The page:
In the Western literature often the term projection is used instead of projector. See also Projection.
If $P$ is a projection, so is $I-P$, and together they define a direct sum decomposition $X\simeq PX\oplus(I-P)X$. Conversely, a direct sum decomposition defines a projection. In Banach space theory a projection is usually also required to be bounded. Given a set $S$ of commuting projections, there is a partial order on $S$, defined by $P\geq Q$ if and only if $PX\supset QX$. The intersection and union of two commuting projections $P,Q$ are, respectively, the projections $PQ$ and $P+Q-PQ$. A Boolean algebra of projections is a set of commuting projections containing the zero and identity operations and which is closed under intersection of projections (i.e., taking the greatest lower bound) and union of projections (i.e., taking the least upper bound). Such Boolean algebras of projections play an important role in (self-adjoint and spectral) operator theory, cf. Spectral measure and [a1].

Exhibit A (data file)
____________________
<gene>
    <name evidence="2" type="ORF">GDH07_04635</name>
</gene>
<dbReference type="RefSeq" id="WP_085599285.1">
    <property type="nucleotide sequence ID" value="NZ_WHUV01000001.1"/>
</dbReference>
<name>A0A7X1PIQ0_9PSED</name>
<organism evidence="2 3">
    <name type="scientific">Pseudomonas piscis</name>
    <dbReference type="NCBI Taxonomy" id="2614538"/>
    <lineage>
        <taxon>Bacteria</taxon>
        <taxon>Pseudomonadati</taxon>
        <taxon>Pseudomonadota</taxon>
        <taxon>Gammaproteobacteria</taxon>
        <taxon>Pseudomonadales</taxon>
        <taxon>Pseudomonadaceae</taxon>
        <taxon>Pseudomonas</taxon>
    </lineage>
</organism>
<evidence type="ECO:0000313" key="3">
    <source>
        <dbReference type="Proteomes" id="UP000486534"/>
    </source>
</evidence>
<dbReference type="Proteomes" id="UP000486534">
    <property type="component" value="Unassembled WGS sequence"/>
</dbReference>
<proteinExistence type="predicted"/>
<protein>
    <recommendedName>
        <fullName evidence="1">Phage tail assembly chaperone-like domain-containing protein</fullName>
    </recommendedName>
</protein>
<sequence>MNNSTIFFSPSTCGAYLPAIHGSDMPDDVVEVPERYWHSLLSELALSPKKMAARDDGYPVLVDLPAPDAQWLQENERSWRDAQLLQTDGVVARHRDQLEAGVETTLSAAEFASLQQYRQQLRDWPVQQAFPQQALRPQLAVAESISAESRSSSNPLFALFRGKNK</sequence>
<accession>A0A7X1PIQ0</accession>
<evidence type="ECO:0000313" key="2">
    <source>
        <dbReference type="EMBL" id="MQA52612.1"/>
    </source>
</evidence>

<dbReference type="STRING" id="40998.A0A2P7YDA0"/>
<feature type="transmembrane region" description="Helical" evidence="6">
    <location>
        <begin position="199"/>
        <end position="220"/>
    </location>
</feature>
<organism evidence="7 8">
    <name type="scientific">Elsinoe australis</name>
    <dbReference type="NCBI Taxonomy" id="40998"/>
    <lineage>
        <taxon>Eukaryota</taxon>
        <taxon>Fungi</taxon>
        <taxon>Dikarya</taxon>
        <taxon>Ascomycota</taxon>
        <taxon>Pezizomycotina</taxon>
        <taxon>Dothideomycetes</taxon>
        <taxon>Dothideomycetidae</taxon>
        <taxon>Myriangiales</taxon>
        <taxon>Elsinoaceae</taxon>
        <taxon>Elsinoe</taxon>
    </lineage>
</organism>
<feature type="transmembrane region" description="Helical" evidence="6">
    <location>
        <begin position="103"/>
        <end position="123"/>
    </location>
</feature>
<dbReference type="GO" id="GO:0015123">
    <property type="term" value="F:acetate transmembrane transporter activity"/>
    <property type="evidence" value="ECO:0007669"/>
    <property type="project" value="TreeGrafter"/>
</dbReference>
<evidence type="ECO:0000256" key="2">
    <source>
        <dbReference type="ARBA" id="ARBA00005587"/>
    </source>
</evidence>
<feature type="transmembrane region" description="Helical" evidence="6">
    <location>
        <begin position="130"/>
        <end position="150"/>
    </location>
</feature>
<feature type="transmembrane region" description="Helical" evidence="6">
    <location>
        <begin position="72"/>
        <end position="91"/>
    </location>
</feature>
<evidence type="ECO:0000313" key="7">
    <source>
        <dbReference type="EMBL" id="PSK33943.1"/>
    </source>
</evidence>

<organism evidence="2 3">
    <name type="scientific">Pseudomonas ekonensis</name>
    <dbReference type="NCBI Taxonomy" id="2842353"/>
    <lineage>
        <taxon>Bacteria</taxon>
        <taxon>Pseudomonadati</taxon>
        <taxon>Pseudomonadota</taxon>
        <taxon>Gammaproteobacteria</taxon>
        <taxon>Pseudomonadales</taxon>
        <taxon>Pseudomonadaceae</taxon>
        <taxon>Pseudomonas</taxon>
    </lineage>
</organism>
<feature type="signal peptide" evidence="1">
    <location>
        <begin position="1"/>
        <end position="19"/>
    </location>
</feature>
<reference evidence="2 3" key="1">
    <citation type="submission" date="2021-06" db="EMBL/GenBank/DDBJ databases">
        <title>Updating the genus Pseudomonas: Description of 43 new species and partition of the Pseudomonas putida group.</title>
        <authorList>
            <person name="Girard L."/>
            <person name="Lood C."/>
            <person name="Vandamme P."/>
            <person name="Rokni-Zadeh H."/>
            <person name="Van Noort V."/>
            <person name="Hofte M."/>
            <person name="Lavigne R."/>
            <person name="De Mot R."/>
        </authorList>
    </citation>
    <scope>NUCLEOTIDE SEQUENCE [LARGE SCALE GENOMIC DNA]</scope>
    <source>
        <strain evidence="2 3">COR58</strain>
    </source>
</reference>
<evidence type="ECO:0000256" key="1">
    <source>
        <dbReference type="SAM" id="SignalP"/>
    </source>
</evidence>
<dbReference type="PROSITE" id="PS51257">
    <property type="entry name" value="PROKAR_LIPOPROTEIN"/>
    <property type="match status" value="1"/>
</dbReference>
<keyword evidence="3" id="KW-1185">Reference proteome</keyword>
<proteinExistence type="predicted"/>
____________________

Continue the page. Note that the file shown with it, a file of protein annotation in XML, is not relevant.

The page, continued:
|[a1]||N. Dunford, J.T. Schwartz, "Linear operators" , Wiley (Interscience) (1988) pp. Chapts. X; XV|
Projector. Encyclopedia of Mathematics. URL: http://encyclopediaofmath.org/index.php?title=Projector&oldid=33375